Mr. Speaker, veterans who signed up to serve our country before Canada entered the Afghanistan mission signed up with the understanding that should they become injured during their service, they would be able to rely on a lifetime pension to ensure that they and their families would be taken care of by their country. However, the Liberal government of the day changed the rules and these men and women were sent into combat with no such protections. Some of those veterans took the government to court, calling on the sacred obligation we owe to veterans, to underscore the promises made by many governments to our men and women in the Canadian Armed Forces. This includes a financial obligation of a lifetime pension.
The previous Conservative government callously decided to fight those veterans in court, denying their rights and costing taxpayers hundreds of thousands of dollars in an effort to refute the idea that we owe our veterans a sacred obligation for putting their lives on the line in defence of our country and the missions we ask them to undertake.
In 2015, the House of Commons unanimously passed an NDP motion that recognized Canada's covenant of moral, social, legal, and financial obligations to all veterans. Every member of the House agreed that we did, indeed, owe this sacred obligation to our veterans. Many of those members still serve in this place. Yet here we stand today in the same place as we were in 2012, with the current Liberal government back in court fighting those we pledged to protect, our veterans and their families, and veterans are begging the government to recognize the sacred obligation they are owed.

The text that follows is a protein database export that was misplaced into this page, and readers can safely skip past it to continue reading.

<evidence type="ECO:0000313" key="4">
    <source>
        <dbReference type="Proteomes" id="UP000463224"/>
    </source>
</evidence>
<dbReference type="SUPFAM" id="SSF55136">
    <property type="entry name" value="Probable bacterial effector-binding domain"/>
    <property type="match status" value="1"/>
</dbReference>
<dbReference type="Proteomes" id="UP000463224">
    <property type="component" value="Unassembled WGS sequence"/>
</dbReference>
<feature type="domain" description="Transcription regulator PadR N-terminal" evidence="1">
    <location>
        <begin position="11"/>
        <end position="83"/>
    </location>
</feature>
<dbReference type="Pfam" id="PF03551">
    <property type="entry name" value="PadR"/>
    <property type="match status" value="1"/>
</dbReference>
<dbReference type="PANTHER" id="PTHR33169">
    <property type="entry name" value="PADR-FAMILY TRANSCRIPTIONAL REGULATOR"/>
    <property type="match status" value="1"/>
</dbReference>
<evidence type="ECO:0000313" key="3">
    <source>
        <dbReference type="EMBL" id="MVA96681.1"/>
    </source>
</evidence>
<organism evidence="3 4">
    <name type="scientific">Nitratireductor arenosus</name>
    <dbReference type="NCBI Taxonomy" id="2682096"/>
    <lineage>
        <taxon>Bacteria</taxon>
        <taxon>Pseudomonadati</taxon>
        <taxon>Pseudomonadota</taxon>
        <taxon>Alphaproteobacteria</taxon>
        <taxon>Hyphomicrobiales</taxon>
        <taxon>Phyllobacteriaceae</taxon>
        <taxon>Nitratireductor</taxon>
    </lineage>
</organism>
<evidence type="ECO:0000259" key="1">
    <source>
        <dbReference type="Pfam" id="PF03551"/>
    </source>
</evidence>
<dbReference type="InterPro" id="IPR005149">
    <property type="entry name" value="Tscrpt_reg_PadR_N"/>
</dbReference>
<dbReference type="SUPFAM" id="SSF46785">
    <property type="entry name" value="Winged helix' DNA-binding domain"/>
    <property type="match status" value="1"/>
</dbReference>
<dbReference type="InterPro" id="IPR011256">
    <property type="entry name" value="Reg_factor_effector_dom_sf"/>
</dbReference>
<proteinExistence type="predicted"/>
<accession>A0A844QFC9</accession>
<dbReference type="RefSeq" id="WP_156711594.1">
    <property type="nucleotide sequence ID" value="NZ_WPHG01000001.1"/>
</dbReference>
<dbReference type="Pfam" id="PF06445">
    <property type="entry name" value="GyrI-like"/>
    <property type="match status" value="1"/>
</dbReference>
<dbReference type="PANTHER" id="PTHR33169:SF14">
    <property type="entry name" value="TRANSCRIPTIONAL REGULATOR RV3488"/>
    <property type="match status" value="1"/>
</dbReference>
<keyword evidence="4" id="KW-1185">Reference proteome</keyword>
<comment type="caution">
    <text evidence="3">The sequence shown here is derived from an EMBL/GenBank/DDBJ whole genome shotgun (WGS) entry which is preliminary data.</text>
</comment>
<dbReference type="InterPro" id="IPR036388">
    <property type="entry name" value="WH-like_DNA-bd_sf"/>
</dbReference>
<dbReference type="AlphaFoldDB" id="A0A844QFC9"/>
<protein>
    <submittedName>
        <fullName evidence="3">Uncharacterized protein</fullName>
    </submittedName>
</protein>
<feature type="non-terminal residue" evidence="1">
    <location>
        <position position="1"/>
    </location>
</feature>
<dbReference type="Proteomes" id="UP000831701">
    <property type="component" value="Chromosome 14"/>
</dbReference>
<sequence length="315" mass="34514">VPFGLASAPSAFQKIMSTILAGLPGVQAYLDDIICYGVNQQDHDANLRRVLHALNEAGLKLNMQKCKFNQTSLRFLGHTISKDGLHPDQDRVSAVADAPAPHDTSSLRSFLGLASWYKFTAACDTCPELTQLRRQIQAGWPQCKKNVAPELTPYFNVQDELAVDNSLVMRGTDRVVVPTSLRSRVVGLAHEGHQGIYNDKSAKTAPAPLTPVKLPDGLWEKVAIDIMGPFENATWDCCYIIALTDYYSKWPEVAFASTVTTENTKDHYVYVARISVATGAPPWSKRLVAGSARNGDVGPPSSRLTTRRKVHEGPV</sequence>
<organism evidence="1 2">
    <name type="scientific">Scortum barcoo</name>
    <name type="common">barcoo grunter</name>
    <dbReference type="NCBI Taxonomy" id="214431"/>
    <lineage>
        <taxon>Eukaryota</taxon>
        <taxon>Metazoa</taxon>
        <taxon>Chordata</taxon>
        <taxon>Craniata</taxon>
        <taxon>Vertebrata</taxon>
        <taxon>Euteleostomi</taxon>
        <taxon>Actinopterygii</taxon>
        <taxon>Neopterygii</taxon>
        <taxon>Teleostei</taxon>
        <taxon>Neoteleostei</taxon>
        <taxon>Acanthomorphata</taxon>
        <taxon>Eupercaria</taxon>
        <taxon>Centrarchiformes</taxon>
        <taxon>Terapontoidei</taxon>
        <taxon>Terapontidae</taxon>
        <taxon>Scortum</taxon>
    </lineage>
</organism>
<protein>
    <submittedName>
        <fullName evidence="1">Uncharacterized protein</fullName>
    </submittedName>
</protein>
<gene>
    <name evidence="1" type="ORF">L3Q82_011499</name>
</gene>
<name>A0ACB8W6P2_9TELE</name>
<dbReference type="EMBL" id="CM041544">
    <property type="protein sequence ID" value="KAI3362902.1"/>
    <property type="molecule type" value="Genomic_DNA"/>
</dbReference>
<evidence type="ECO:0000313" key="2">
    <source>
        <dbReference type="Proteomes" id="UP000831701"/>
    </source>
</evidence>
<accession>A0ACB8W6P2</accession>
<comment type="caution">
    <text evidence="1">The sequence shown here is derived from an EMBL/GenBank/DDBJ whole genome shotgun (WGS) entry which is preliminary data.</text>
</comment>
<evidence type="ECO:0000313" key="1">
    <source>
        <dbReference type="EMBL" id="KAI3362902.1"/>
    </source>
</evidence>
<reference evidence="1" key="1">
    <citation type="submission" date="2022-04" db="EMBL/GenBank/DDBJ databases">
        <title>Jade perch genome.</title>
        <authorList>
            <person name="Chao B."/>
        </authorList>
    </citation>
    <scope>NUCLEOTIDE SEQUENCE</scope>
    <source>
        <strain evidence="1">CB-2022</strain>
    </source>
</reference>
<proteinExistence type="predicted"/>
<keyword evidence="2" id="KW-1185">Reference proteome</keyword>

To add insult to injury, the Liberals have even hired the same lawyer, Paul Vickery, who was contracted by the Conservatives to fight this case. It is the same lawyer, the same situation, the same lawsuit that Liberals denounced in the House not so long ago, and I am wondering why. The Liberals made their commitment to veterans very clear just a year ago in their platform, which states:
Veterans and their families have earned our respect and gratitude. It is time our government lived up to its sacred obligation to them. Our plan will give back to those who have given so much in service to all Canadians, and will ensure that no veteran has to fight the government for the support and compensation they have earned.
My simple question is this. Why is the government, despite campaigning a year ago with the promise to respect veterans, spending hundreds of thousands of dollars fighting wounded veterans in court instead of spending that money to ensure that those veterans receive the benefits and services they require, the benefits and services to which they are entitled?